Pliatus' first entry in the private jet market seems to conform the company's 'nose' for niche opportunities. The PC-24 may seem a regular bizjet at first with low swept wings, T-tail and engines attatched to the rear fuselage, but there are two characteristics that puts it aside from other models. First is the ability to operate from grass and gravel runways. The second is the versitality: while the primary use will probably be as a private jet, it is also very suitable as for example an ambulance aircraft. Unlike other bizjets the PC-24 has a large cargo door on the left side, in between the wing and engine. Other recognition points are the lack of winglets, tabs at the back of the nacelles and nose/cockpit contour. The main gear has two wheels.
Confusion possible with
You are very likely to mix-up the PC-24 and Phenom 300 from their general appearance, although the Phenom 300 has winglets, single wheels on the main gear and no tabs at the nacelles.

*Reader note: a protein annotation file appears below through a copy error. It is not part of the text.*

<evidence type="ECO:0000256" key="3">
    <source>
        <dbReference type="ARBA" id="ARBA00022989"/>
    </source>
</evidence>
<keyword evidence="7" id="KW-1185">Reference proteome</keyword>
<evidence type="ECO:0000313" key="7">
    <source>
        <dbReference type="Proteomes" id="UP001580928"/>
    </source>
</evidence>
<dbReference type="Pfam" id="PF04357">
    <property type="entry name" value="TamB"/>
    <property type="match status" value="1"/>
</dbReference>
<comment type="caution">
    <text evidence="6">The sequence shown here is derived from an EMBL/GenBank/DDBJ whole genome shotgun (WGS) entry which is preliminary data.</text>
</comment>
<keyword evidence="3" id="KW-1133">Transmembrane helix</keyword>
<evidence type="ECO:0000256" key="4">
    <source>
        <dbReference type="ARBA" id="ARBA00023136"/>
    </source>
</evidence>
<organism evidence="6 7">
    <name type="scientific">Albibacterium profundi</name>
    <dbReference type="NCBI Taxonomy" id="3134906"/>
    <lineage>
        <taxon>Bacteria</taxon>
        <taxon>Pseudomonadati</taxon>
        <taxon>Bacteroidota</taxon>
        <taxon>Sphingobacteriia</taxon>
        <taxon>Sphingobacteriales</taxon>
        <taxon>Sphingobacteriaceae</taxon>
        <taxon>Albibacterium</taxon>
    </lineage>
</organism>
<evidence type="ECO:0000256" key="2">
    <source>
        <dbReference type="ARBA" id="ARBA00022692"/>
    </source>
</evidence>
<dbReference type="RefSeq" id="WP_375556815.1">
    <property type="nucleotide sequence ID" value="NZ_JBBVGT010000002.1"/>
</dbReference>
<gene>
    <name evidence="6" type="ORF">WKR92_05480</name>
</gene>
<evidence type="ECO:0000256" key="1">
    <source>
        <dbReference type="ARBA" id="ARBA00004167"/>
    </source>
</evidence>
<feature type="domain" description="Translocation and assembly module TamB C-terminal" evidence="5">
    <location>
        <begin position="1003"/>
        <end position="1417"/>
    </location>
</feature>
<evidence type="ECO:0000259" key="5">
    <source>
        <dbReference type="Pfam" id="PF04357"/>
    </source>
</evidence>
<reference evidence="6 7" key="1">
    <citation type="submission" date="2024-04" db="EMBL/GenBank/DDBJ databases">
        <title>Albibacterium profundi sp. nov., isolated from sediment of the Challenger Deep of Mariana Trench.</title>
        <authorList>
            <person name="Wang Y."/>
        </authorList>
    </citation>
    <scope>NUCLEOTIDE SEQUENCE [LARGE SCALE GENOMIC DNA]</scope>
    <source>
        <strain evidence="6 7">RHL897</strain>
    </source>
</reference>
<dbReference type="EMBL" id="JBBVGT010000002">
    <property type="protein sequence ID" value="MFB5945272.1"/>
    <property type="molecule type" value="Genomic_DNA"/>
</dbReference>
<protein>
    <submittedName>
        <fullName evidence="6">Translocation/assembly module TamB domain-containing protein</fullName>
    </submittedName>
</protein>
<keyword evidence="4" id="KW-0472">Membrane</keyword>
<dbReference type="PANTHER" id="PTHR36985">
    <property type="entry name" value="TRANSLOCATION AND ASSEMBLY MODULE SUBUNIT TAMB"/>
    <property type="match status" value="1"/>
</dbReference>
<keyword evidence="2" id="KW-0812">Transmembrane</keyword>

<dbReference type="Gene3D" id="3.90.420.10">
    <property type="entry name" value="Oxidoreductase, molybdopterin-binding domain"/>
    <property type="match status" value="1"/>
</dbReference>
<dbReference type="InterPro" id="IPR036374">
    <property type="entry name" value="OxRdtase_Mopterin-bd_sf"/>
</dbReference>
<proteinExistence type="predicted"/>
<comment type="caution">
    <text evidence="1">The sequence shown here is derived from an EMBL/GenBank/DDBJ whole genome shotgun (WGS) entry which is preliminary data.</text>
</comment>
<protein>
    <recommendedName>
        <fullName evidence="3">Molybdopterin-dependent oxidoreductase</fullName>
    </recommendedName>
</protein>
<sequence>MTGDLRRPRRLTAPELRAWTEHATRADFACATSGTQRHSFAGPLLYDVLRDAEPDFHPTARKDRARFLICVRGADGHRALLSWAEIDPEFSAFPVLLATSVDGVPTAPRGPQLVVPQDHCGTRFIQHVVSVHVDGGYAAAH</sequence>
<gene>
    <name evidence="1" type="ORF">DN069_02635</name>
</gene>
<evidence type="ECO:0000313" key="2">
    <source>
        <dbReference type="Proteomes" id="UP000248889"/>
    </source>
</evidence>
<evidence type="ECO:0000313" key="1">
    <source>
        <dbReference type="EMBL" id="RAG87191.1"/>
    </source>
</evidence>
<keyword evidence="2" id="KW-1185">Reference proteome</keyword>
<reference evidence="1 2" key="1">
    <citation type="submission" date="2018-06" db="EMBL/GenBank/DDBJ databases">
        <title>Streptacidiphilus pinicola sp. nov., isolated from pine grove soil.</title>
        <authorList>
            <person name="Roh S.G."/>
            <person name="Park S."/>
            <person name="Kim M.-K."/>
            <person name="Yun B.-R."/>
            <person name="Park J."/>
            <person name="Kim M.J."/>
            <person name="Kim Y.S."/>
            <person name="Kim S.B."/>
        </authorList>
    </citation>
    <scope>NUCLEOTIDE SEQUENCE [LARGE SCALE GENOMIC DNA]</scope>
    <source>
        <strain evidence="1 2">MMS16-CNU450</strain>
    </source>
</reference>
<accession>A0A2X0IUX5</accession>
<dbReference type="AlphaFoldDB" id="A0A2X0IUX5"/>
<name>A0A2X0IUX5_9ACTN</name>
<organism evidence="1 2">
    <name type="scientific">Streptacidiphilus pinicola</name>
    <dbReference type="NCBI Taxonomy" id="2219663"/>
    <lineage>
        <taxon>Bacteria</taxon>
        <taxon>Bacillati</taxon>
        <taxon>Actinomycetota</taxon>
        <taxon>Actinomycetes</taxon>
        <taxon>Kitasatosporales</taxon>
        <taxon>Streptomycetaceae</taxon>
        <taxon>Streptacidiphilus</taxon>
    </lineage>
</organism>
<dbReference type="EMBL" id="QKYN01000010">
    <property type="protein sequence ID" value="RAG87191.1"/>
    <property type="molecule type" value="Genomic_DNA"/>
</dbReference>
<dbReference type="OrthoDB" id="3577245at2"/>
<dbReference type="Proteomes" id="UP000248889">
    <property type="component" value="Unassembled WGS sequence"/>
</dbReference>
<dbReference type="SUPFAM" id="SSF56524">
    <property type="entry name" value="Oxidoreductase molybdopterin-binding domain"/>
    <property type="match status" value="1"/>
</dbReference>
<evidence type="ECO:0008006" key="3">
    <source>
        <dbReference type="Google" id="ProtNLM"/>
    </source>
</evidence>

Many of the Learjet family could potentially be mixed up with the PC-24, the ones with winglets like the Learjet 28/29, 31 and 40/45 more likely than models with tip tanks. Anyway the lack of cargo door and nacelle tabs, together with two cockpit windows (in most cases).
The Phenom 100 is of course more similar to the Phenom 300 than the PC-24. The Phenom 100 has no winglets but straight wings, and is shorter than the PC-24.
The main differences between the Citation III and the PC-24 are in the cockpit windows, engine nacelles and top of vertical stabiliser. Also note that the PC-24 has a bigger dorsal fin and a ventral fin.
Unusual for the SJ30 are the legs of the main landing gear, which look somewhat like those of a Jaguar fighter, the leading edge of the vertical stabiliser, curved al the way to the trailing edge. This is the best way to distinguish it from PC-24, apart from the cargo door which the SJ30 doesn't have.